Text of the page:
Should I get a loan to invest?

By glblguy

Wall Street Bull
Photo by: Seth W.

This guest post is from Ryan at Millionaire Money Habits, a website dedicated to discussing how to build wealth and retire rich by developing the habits of self-made millionaires. Make sure you sign up for his RSS feed! If you are interested in writing a guest post to be featured on a Saturday please contact me.

Imagine that you knew in 2007 that Apple’s stock would be up 135%. If you would have borrowed $100,000 to buy Apple shares in Jan. ‘07, you would be sitting on a nice $135,000 profit, minus taxes, fees and interest on the loan. That’s a nice deal for not using any of your own money.

As you can see from the above example, getting a loan to invest can dramatically boost your investment returns and create riches. Using “other people’s money” in order to take advantage of huge investment gains is nothing new. If you are a home owner, for example, you used the banks money to purchase your home, which you hope appreciates at a greater rate than your loan rate. This is using leverage in order to make money.

Sounds great, but is getting a loan to invest smart?

Using other people’s money to invest is a high-risk game, and should only be a strategy used by the shrewd, experienced investor who has the capital to repay the loan should things not go their way. Essentially when you obtain a loan to invest you are agreeing to pay for money in the future, at a premium, in order to have money today. That means you expect that money to be there in the future.

Imagine the repercussions if Apple’s stock dropped 50%. A 10-year, $100,000 loan with 9% annual percentage rate would look like this

  • $100,000 investment is now worth $50,000
  • $8,737.70 in interest payment for the year
  • Plus loan, transaction and brokerage fees

If a deal doesn’t go your way, you have to come up with the money to cover the loss plus the interest payment on the loan.

What if you invested in the market the day before Black Monday, when the stock market tumbled 22.6% in a single day? That is the kind of risk you must be willing and able to take when considering an investment loan.

Getting a Loan to invest is not for the amateur

For the astute investor, using leverage can dramatically increase your investment returns and generate riches. This strategy does not come without big risks though and is not recommended for the amateur investor. The opportunity for magnified gains also means the risk of magnified loses. Please consult with a certified financial planner before considering using other people’s money to invest.

Thoughts from Glblguy: What do you think about using borrowed money for investments? Those that have been reading me for while know that I personally am not a proponent of using other peoples money, but that doesn’t mean it isn’t right for others. Has any of you done this? Was it a success or failure? Add a comment!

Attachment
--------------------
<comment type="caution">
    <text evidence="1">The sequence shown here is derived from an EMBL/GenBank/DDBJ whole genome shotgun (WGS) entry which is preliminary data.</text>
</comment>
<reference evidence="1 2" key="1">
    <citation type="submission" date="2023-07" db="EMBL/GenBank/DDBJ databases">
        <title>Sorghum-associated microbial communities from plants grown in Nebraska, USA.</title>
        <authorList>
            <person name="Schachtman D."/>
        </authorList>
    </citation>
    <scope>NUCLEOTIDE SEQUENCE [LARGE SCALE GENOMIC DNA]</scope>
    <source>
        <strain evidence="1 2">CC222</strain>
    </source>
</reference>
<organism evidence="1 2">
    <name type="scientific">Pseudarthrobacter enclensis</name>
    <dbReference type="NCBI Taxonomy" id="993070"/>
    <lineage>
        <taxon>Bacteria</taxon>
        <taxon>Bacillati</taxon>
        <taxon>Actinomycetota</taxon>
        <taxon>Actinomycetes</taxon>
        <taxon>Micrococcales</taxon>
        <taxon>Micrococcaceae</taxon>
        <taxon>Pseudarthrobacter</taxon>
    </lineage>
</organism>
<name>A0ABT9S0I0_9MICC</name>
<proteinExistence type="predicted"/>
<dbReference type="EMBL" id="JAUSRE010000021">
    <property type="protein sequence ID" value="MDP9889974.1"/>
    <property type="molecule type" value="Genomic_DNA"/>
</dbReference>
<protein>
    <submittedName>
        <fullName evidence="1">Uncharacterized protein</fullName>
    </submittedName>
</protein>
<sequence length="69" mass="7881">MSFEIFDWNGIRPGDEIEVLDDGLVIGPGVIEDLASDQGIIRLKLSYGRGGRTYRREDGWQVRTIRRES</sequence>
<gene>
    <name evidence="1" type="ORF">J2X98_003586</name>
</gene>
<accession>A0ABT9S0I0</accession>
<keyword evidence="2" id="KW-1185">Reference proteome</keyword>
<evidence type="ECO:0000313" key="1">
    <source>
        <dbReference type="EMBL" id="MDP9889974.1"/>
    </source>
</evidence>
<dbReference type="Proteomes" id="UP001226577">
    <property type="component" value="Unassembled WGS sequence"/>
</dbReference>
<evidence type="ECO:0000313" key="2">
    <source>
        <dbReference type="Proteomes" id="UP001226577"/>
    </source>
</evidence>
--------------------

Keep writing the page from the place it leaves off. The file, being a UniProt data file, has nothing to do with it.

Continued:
10 Responses (including trackbacks) to “Should I get a loan to invest?”

  1. Ron@TheWisdomJournal Says:

    This sounds just plain scary to me. If you could borrow at a low rate and invest in a relatively safe investment at a higher rate it would make sense, but I would lose more sleep that I could imagine by investing borrowed funds into stocks. There’s just too much volatility.

  2. Early Retirement Extreme Says:

    No margin for me. Margin rates are around 10% with is the expected aggregate return. If they were 3% like the rate the banks are getting from the feds, I might consider it.

  3. Mrs. Micah Says:

    I agree—not for the amateur. And there are very few professionals…most should be doing this for companies and not themselves.

    Between the risk, the fees, etc….it’s just not worthwhile.

  4. NoDebtPlan Says:

    Yea… no thanks. Margin is too risky for me. I’ll stick to using my own money. The thing about using other people’s money to buy a house is… you’re buying a house. It is insured and not going to disappear overnight (although as we all know, the value can plummet, too).

  5. Four Pillars Says:

    I do quite a bit of leveraged investing. It does add risk to my portfolio but I’m ok with the amount that I do.

    I also buy fairly stocks (relatively speaking of course) to buy using leverage.


  6. Severino Jose Arguelles IV Says:

    Before 2011, I had zero pesos in my account. My first investment in January 2011 was a loan with 10% interest per month. It was P20k. I borrowed money every month (p10k, p5k or p20k) at the same rate and even put in my SSS loans and pag ibig. Now it is Jan 2013 and I have P189,000 in investments and all the loans paid from my salary.

    Had I not borrowed and just waited for my salary to get up to P10k or p5k before I began investing, I would just have used them up for Red Horse beer. But now, I am happy with p189,000 and will hopefully reach p350,000 by the year’s end.

    Thanks to the loans.

    Stick to your money only if you are filthy rich or afraid of taking risks. Better yet, if you are afraid of risking your reputation for loans, then just don’t invest. Life is all about risk and those who do not agree with this must be dead.

  7. Andy Says:

    I just got a 30K SBA disaster loan pegged with a 1.66% interest rate on the principal over 30 years, I was thinking of using it at Lending Club, which allows me to spread the risk with small $25 notes spread over A, B, C rated borrowers for amounts under $10K. The default risk is about 1.53%, which is not too bad. I hope it will allow me to repay the loan little by little while also making moderate risk bets I can afford to compensate for.

  8. dgkdeck Says:

    I went to the pawnshop to pawn my mothers wedding ring for 200 dollars I bout an ounce of weed and repackaged and sold it for 560 dollars after I payed the pawn shop back the 220 dollars I had 340 profit that I used to buy more weed after a year I had almost 100000 dollars for getting a 200 dollar loan!